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intensified sanctions already imposed by the obama administration preventing correctness from restructuring its debts importing food and medicine and stopping u.s. based venezuelan petrol companies citgo from repatriating its profits the venezuelan economy was already in terrible due to falling oil prices and mismanagement of the currency now it was devastated the government is fully aware that it's to carry out some significant structural reforms to the economy and without international lines of credit and the ability to build up foreign reserves just as any normal country usually can do in these conditions it's really impossible for the venezuelan government government to do this. the u.s. is also alone funded venezuela's opposition through the national endowment for democracy and usa id what unifies the us is opposition to the venezuelan government the overthrow of our end in chile and the bay of pigs is washington's determination to prevent any threats to u.s.
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corporate interests in the region as governments reassert authority over their economies and redistribute wealth when the obama administration supported the coups against the democratically elected leaders of on your wrists and paraguayan the same dynamics were in play. former president nicolas maduro is illegitimate the trumpet ministrations actions against venezuela should come as no surprise them but the overt manner in which it is doing so would appear to be an emphatic message as decades of leftist rule in the region recede washington is back she see al-jazeera . now is ready and strikes targeting iranian forces in syria prompting fears of a full scale conflict attacks on damascus and the sweet killed dozens of people reported to be iranian and possibly a government five says analysts and iran's. in one of the first military exercises of the year. the weapons of war the same.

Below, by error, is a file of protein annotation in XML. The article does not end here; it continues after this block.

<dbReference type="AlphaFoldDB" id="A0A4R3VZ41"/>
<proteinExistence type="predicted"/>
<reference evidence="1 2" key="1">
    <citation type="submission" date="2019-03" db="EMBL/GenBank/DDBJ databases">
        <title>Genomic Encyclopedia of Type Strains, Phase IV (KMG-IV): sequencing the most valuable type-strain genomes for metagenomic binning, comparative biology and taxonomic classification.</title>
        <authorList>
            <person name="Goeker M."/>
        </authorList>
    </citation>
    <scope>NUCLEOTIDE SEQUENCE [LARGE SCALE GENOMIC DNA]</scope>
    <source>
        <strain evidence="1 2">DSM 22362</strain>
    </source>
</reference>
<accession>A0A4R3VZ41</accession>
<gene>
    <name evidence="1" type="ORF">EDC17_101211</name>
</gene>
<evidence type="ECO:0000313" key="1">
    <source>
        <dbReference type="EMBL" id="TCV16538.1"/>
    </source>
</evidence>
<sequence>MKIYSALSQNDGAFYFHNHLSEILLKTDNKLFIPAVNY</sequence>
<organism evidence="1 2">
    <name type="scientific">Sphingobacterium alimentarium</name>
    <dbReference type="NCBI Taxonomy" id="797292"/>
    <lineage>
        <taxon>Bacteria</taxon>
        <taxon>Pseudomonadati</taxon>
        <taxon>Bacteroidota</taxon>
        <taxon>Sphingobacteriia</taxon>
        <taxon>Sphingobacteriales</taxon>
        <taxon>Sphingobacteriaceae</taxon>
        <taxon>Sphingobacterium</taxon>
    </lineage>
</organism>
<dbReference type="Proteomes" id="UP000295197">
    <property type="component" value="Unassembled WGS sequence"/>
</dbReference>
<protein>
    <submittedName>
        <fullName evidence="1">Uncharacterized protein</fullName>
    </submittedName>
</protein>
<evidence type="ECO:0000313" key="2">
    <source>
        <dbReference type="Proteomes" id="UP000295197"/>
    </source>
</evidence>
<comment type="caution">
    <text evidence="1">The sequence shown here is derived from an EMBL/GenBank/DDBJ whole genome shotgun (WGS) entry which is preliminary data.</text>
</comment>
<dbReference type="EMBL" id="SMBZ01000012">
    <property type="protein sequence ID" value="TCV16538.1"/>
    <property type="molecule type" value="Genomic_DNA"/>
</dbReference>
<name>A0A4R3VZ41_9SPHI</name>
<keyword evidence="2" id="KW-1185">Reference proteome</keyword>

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experts worry israel. between the two countries is no secret since the early days of the syrian war eight years ago israeli forces have targeted iranian allies of the government. but continuing israeli strikes. in syria means what started out as a sidebar to the war runs the risk of becoming a parallel conflict. we have been fighting israel in different ways. there is a direct contact because. we are monitoring their activities and we are capable of retaliation so far we have not decided to enter direct war with israel because we believe the syrian government should make this decision they haven't yet but it may happen and if it does we should expect a direct and very wide war on the ground. with no immediate borders between them open conflict with israel would probably look like proxy battles of the past like.